The listed underwriter appeared on the lenders list of top 10 shareholders for the first time with a stake of 0.71 per cent valued at Sh64 million at the current trading price of Sh32 per unit.
“It (the bank) is on a reform path so we expect the value to increase,” said Kenya Re’s chief executive, Jadiah Mwarania on the investment.
Mr Mwarania was however non-committal on his firm’s participation in the lender’s upcoming rights issue: “When it comes we will make up our minds,” he said.
NBK plans to ask for over Sh10 billion from its current shareholders to fund its transformation process which includes opening new branches and muscled investors like Kenya Re could help scoop any untaken shares.
The rights issue will provide an opportunity for Kenya Re to increase its shareholding in the lender which posted Sh1.1 billion in after tax-profits last year.
The National Social Security Fund (NSSF) is the majority shareholder of the bank with a 48.05 per cent stake followed by the government which holds 22.5 per cent.
Another new entrant in the banks list of top shareholders is Best Investment Decisions Limited which acquired a 0.42 per cent stake.
Kenya Re’s entry into National Bank comes soon after Habil Waswani was appointed the lender’s company secretary after exiting the reinsurer where he served as company secretary and head of legal affairs.
The reinsurer said that its entry was meant to rebalance its investment portfolio which was heavy in KCB under the banking sector.
National Bank’s stock at the Nairobi Securities Exchange has gone up 14.8 per cent in the last one month in spite of the looming rights issue. A cash call usually depresses a stock’s price as shareholders fear being diluted if they do not participate in the call.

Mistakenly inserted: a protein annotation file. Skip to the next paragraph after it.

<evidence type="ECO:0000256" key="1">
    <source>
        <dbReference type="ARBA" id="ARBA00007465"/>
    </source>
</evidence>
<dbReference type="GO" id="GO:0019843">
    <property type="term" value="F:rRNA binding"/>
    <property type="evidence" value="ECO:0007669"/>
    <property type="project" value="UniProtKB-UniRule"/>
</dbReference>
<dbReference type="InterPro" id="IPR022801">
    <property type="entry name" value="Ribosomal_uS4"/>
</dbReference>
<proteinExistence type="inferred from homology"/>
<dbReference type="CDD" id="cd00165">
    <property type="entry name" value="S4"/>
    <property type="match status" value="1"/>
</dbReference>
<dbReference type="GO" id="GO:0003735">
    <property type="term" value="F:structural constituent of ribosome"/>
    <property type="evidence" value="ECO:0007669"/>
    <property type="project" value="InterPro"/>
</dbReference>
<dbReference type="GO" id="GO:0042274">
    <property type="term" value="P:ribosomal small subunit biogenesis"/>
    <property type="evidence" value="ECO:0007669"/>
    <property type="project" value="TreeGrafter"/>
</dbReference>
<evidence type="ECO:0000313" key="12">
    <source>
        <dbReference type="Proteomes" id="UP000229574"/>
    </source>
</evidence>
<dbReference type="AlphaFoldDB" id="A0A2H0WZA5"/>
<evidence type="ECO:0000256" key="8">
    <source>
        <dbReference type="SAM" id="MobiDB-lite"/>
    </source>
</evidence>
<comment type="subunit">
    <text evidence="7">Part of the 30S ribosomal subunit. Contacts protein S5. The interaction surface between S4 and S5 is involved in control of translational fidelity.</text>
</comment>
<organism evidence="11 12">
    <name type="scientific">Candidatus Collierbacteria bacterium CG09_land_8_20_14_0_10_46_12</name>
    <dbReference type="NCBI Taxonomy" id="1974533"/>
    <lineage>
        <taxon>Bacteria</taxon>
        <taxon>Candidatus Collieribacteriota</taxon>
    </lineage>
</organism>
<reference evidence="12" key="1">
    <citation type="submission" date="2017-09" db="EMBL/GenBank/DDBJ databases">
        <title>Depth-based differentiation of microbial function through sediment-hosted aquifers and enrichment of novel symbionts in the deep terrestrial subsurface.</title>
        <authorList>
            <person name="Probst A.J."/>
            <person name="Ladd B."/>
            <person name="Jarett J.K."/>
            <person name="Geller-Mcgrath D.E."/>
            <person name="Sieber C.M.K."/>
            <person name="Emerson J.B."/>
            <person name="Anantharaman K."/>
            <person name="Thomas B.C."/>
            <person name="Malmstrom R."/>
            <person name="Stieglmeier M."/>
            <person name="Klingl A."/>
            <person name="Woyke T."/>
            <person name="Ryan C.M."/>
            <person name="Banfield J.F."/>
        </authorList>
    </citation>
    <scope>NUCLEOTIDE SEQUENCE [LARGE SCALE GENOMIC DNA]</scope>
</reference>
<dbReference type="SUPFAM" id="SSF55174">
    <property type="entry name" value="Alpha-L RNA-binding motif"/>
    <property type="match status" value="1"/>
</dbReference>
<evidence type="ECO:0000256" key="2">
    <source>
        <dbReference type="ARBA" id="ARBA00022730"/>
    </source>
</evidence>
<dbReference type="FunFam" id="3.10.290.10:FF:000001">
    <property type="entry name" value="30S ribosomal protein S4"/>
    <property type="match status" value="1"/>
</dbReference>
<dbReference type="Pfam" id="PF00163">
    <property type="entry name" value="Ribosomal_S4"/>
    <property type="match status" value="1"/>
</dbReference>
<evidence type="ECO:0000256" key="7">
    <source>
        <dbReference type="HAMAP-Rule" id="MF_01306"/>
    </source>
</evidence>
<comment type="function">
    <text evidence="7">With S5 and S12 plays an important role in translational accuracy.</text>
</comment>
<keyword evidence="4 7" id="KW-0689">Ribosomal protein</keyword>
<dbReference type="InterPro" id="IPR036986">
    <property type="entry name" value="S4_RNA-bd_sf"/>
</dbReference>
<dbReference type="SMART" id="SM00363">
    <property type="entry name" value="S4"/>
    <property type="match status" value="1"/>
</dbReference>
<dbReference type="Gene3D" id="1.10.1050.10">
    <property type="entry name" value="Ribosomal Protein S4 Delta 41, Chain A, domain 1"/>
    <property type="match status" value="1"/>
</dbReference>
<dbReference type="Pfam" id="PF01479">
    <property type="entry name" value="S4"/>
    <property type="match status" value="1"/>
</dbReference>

National Bank is seeking to get back as one of Kenya’s top tier lenders after losing its allure following mismanagement during the Moi era.
The lender has poached experienced staff from its rivals, changed its IT platform to allow it to introduce new technology-based products such as mobile banking and has started physical expansion.
It is also putting a lid on its staff costs through voluntary early retirement and a hiring freeze despite the expansion.
Staff costs consumed 44 per cent of National Bank’s total income last year, one of the reasons for the recent staff layoffs that saw 192 people retired early.
The lender nearly closed down late last decade after its capital levels were depressed by bad loans given to parastatals and politicians allied to the then government.
Successful recapitalisation programme by the government has given the bank a springboard to grow. It paid out its first dividends in 12 years in 2010 after clearing accumulated losses.
The bank is now looking to liquidate preference shares which have been absorbing most of the dividend payouts using money that will be raised in the rights issue.
Insurance firms are major shareholders in the banking sector due to its impressive financial performance and the insurers high liquidity given their premiums collections.